The same story is covered here(Homo economicus’ Weblog) : No Charlie Hebdo Did Not Publish That Mediterranean Drowning Cartoon.
Meanwhile Emmanuel Todd, whose most recent political incarnation (there are too many to count) was to support François Hollande, on the basis of a “hollandisme révolutionnaire” has decided the take up arms against Charlie Hebdo.
His main charge is the demonstrations in support of Charlie were a sign of “false consciousness”. That Charlie has attacked the weakest people in society (les gens les plus faibles de la société), and, apparently, many of the marchers came from the “least republican regions of France”.
While he admits that anti-Semitism is a problem in the French banlieues, Todd considered that the actions of a few mentally ill individuals should not mean that the whole Muslim population should be shunned – as the Jews were in the 1930s.
That is indeed true.
But there is no reason to sneer at Charlie.
The reasons are simple: Charlie is anti-racist, anti-discrimination and against the very people who would tread underfoot any oppressed minority whatsoever.
This morning on France-Inter the gay feminist secularist Caroline Fourest defended, against Todd (and one assumes, the notorious “dégonflé(e)s” authors who protested against PEN’s decision to honour the beloved martyers of Charlie), the ‘right to blaspheme’.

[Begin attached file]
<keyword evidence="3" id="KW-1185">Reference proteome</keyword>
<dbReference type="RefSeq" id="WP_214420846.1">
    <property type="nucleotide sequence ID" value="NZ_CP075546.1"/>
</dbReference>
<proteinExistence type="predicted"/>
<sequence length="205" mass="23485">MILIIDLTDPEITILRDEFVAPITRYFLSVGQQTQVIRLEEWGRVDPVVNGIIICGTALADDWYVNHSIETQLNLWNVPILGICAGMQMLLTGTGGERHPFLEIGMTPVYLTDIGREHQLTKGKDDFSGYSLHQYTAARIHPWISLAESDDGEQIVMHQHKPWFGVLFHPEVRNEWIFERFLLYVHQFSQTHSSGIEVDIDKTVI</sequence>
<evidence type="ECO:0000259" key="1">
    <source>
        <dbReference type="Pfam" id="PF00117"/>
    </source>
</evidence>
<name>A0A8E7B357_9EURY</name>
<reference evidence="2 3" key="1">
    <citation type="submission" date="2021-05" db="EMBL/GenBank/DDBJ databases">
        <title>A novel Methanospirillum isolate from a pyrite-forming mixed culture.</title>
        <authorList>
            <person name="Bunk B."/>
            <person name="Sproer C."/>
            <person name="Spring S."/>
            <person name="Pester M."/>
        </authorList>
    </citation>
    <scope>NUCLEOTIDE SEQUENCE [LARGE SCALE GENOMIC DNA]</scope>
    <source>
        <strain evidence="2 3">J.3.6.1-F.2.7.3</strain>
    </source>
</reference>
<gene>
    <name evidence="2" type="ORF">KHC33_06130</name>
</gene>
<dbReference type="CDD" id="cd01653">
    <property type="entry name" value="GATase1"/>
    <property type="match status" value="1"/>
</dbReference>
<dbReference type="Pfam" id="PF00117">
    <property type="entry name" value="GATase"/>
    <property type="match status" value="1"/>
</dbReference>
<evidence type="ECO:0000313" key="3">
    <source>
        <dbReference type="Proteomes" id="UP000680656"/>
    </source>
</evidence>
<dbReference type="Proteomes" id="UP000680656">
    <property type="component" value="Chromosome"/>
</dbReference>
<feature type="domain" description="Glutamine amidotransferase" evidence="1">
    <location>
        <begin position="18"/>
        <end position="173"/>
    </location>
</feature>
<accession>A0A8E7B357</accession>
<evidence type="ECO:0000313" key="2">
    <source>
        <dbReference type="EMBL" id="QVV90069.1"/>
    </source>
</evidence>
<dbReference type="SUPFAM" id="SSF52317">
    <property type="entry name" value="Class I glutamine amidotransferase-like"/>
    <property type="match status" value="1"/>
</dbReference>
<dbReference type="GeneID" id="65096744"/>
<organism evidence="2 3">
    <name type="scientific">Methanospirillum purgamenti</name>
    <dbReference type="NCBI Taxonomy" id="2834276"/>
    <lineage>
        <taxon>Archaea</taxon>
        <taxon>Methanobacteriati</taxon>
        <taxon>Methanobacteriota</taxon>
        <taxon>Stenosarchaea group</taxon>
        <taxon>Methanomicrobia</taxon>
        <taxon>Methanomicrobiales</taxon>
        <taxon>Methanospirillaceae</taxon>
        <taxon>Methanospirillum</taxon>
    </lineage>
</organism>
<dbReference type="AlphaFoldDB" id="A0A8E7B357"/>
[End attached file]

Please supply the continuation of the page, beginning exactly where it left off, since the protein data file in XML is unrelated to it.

(Hear this on the radio station: Caroline Fourest : “Défions-nous de ceux qui utilisent l’islam pour diviser et asservir”)
She pointed out simply that (1) Charlie attacked the most powerful people in France, from the President to the Front National. (2) Islamists, from Boko Haram and Daesh onwards, were not the “weakest”, but oppressors of the powerless and frail.
As the marchers: it was a magnificent display of social solidarity – something a ‘republican’ like Todd should welcome.
On the wider issue of Charlie’s right to poke fun at religion Fourest has just published this: Eloge du blasphème.
Charlie Hebdo Seminar in Queens University Belfast Cancelled Amid Fears for “Reputation” and “Security”.
Can we Laugh About Everything? Not if Universities Have their Way.
This story broke yesterday but just how rotten the reasons given by the ‘University’ are are only just sinking in.
The event had been scheduled for Queen’s University, Belfast, in June.